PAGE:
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Facilities performing Transplant Medicine

operation doctor x-ray
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For patients suffering from a severe heart, liver, kidney or lung function disorder, an organ transplant is often their only hope. In Germany alone, several hundred patients are currently waiting for a donor heart. Human organ transplants are subject to a strict transplant law in Germany. It stipulates among other things that a patient must receive a donor organ based on their degree of need and the chances of a successful outcome, and not according to financial criteria. Transplants are performed exclusively in certified transplant centres.

The kidneys and parts of the liver can be transplanted as living organs. Before the transplant is performed, extensive tests are conducted to ensure the compatibility of donor and recipient. New techniques mean that kidney transplants can be carried out even if donor and recipient have different blood groups. The entire process is subject to extremely high requirements. In Germany, living donations are only permissible between close relations or those with close personal ties. To rule out any psychological dependence or possible coercion, extensive psychological tests are carried out in addition to the medical examinations.

Improved surgical techniques and advances in immunotherapy mean that the chances of a successful organ transplant have risen considerably. Follow-up care is an intensive phase lasting roughly four to six weeks, and is the critical stage of treatment. Any patient who receives a donor organ will have to take drugs for the rest of their life to protect against transplant rejection. Regular check-ups will also be necessary for the rest of the patient’s life – at very short intervals at first, and gradually with longer and longer gaps. Before undergoing a transplant, international patients should therefore ensure that they can obtain the necessary after-care and continual check-ups in their home countries.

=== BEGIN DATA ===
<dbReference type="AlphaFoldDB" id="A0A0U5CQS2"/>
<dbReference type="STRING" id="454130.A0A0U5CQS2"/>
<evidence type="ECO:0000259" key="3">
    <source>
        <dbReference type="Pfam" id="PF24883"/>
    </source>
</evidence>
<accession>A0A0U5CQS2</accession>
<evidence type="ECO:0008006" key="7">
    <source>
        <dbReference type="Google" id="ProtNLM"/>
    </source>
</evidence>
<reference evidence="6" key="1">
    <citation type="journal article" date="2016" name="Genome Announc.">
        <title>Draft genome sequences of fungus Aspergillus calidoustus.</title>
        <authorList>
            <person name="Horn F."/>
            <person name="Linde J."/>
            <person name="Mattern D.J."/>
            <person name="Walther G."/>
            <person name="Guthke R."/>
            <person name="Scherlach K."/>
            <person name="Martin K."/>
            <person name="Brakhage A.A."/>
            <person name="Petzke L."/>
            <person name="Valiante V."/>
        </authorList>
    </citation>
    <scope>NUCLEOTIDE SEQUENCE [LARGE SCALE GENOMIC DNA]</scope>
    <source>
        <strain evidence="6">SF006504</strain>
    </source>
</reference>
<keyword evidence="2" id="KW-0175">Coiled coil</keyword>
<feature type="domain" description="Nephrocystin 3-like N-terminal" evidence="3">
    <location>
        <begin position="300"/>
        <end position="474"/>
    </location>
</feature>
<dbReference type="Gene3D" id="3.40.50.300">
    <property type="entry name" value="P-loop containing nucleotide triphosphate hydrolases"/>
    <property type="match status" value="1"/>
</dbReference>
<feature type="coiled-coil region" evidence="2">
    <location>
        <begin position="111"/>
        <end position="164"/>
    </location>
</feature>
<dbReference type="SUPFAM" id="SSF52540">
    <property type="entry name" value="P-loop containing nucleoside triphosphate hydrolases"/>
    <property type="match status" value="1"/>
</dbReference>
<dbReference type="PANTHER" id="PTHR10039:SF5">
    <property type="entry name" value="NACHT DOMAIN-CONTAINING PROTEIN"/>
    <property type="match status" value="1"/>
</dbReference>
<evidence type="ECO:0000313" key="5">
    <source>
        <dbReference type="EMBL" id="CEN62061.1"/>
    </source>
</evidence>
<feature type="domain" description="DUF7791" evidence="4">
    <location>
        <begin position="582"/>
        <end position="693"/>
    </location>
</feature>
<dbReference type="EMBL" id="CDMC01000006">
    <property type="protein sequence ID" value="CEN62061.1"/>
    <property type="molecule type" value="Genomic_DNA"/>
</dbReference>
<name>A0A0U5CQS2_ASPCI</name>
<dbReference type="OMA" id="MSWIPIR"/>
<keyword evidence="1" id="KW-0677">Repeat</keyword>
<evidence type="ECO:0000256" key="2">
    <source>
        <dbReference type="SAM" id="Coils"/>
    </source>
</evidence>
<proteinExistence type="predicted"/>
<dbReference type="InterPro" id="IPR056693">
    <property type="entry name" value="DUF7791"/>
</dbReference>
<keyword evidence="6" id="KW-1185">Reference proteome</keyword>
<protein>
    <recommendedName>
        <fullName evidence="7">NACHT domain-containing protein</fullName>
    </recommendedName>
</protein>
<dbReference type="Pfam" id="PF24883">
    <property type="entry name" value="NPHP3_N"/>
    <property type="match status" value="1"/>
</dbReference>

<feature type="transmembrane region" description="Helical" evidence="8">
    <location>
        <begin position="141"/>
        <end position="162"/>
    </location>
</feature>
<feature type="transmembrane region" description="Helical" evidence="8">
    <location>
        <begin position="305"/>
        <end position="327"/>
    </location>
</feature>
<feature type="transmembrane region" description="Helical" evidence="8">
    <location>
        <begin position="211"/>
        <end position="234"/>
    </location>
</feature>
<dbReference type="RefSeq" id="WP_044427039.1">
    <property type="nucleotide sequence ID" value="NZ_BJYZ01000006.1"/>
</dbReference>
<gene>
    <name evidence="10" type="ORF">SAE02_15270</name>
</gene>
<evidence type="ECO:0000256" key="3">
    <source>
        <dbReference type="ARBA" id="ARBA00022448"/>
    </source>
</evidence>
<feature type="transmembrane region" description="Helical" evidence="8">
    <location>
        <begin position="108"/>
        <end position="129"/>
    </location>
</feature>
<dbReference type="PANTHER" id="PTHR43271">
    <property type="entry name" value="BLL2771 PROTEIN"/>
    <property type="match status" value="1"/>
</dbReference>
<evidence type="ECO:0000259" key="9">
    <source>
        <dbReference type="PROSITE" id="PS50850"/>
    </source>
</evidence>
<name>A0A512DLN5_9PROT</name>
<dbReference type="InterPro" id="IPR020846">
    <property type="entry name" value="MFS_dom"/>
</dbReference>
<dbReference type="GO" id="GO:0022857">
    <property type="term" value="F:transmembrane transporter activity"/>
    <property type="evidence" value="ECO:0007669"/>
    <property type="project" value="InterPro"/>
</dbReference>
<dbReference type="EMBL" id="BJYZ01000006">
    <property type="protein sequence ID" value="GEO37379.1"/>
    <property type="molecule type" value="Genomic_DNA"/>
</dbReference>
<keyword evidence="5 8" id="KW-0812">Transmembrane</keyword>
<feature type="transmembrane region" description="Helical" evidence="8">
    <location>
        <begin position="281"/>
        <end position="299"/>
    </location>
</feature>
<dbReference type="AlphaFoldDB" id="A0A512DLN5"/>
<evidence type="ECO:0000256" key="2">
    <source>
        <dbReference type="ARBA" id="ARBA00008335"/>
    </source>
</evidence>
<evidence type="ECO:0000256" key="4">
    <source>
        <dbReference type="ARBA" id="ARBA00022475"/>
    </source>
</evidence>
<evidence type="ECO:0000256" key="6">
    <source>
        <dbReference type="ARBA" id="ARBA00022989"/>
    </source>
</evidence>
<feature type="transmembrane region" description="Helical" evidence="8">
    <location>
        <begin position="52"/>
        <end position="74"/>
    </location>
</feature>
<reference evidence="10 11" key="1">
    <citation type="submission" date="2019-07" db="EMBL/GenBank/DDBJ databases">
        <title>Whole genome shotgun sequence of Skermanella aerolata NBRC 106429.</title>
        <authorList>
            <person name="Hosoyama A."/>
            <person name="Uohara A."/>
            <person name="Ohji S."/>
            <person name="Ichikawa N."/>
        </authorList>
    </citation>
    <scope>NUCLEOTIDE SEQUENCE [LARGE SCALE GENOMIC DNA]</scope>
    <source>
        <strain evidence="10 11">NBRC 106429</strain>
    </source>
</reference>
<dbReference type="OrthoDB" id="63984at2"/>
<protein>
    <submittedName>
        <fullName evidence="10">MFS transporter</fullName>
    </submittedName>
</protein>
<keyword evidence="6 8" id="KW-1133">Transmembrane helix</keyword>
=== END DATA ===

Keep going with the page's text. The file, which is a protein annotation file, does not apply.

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Comprehensive medical care

Berlin – Centre of medical excellence

Berlin has a worldwide reputation for top-class medicine – boasting Europe's largest university hospital, the Charité, as well as an extensive network of first-rate research facilities and institutions. The German capital offers national and international patients the entire spectrum of modern medicine to treat any kind of medical condition. Working in accordance with German quality and service standards, more than 90 hospitals and some 9,200 doctors in general or specialist practices do their utmost every day to provide the best possible medical care. The growing number of international patients speaks volumes: Berlin can justifiably call itself Germany's “health capital”.

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